A Pennsylvania judge said Wednesday that his court was unlikely to decide a civil case challenging the constitutionality of the state's congressional district maps in time to affect next year's elections. Following the 2010 Census, the Wisconsin Legislature - controlled by Republicans - drew new district lines as required by the Constitution.
Most past gerrymandering decisions have been based on the Fourteenth Amendment's equal protection guarantee, but Gill vs. Whitford reached the Supreme Court after a district court ruled that the Wisconsin map watered down the voting rights of citizens on based on their party affiliation - in other words, the district lines violated voters' First Amendment right to free association.
Legislative districts in the 50 US states, redrawn every decade after the national census to reflect population changes, represent the individual components of representative democracy. Supreme Court authorities generally predict a 5-4 decision in favor of class waivers, however, the outcome may not be that simple.
The conservative Judges including Justice Samuel A. Alito Jr. agreed the process is distasteful and one from which both Democrats and Republicans have benefitted but stated the Court has to find a standard to declare when it gets out of hand.
Torchinsky noted the Supreme Court's ruling, if it found that there is no identifiable legal standard that can be used to define extreme partisan gerrymandering, could make the Pennsylvania case moot.
Henry Flores, a St. Mary's University political scientist, said that in San Antonio, gerrymandering keeps voters who don't think their candidate has a chance to win because of the way districts are drawn away from the ballot box.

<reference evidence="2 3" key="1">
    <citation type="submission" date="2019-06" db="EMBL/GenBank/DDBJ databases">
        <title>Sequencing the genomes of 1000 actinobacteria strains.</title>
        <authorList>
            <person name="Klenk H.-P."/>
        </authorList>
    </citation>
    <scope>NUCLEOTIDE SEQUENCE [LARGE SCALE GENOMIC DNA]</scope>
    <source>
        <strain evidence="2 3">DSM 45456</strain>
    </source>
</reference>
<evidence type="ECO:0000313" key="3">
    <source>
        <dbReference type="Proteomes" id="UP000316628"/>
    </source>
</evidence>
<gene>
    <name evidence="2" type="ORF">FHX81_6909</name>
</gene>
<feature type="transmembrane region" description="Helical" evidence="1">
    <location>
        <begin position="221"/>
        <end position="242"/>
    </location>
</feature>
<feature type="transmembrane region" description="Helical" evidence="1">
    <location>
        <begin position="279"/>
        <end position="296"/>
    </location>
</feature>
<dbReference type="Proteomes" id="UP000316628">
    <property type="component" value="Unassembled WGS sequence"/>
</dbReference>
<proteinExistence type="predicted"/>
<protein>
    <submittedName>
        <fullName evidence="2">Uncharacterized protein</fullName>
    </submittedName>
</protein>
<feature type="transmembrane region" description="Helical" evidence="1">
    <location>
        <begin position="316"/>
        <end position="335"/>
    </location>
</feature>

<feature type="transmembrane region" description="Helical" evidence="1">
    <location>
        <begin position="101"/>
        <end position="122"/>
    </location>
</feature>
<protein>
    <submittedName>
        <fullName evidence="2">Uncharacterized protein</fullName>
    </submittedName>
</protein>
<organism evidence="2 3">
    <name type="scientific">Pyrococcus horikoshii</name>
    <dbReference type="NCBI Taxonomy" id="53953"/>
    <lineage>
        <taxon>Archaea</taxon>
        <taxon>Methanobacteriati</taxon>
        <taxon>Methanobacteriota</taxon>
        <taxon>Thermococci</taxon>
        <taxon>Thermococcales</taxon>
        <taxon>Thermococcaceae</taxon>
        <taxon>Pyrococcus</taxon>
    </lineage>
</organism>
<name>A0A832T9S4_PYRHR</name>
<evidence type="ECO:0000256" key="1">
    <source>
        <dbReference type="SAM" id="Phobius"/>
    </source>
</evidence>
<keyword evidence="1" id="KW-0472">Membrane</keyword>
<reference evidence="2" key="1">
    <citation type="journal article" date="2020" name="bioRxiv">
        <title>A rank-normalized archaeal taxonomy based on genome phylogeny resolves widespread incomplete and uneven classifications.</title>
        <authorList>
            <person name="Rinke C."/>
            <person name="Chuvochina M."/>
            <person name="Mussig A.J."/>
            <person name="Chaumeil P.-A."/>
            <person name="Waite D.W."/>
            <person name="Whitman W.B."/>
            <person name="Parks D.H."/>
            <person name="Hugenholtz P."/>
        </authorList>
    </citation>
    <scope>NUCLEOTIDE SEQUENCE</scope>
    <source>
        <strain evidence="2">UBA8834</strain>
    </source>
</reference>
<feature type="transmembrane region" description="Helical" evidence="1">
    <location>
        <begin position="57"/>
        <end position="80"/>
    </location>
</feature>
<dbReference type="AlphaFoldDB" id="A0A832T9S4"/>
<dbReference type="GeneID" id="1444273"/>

On the national level, even though Republicans won less than half the House votes, they won 241 of the 435 House seats. In Wisconsin, the line-drawing after the 2010 census was so slick that in the next election the GOP won less than 49 percent of the vote but wound up with almost 60 percent of the seats in the state legislature's lower house.
"Under the elections clause the legislatures are not to use political and partisan information to draw their congressional districts at all", Ballard said.
As Chief Justice John Roberts noted in his remarks on the Wisconsin case October 3, the courts "authority and legitimacy" would be hurt if it struck down legislative districts in so many states. "It is likely to be viewed as a partisan court going forward much more, now that all the liberals on the Court were appointed by Democratic presidents and all the conservatives by Republican presidents".
The Commonwealth Court case is part of a two-pronged push for redistricting reform in Pennsylvania ahead of the next U.S. Census.
Justice Sonia Sotomayor last month said she doesn't support having cameras inside the Supreme Court, saying she fears they would distort the justices' behavior and hurt the court's role in government.
In a well-functioning democratic republic, each vote must be counted and also needs to have a chance of counting.
If district lines can be redrawn so that one political party always has a distinct advantage, no matter what the numbers and affiliations of overall voters in a state, the most fundamental element of a democracy - the vote - will lose much of its meaning.
What is that going to do to the integrity of the institution of the Supreme Court? At oral arguments, Kennedy at least appeared open to setting a standard to determine when gerrymandering goes too far, though it's hard to say how he'll vote.
At one point, Ginsburg asked, "what's really behind all of this?" and anxious about the "precious right to vote". It could have big impacts on who you vote for moving forward. Ironically, however, a ruling in their favor could help the GOP in the next round of redistricting. It's going to throw us into the thick of politics.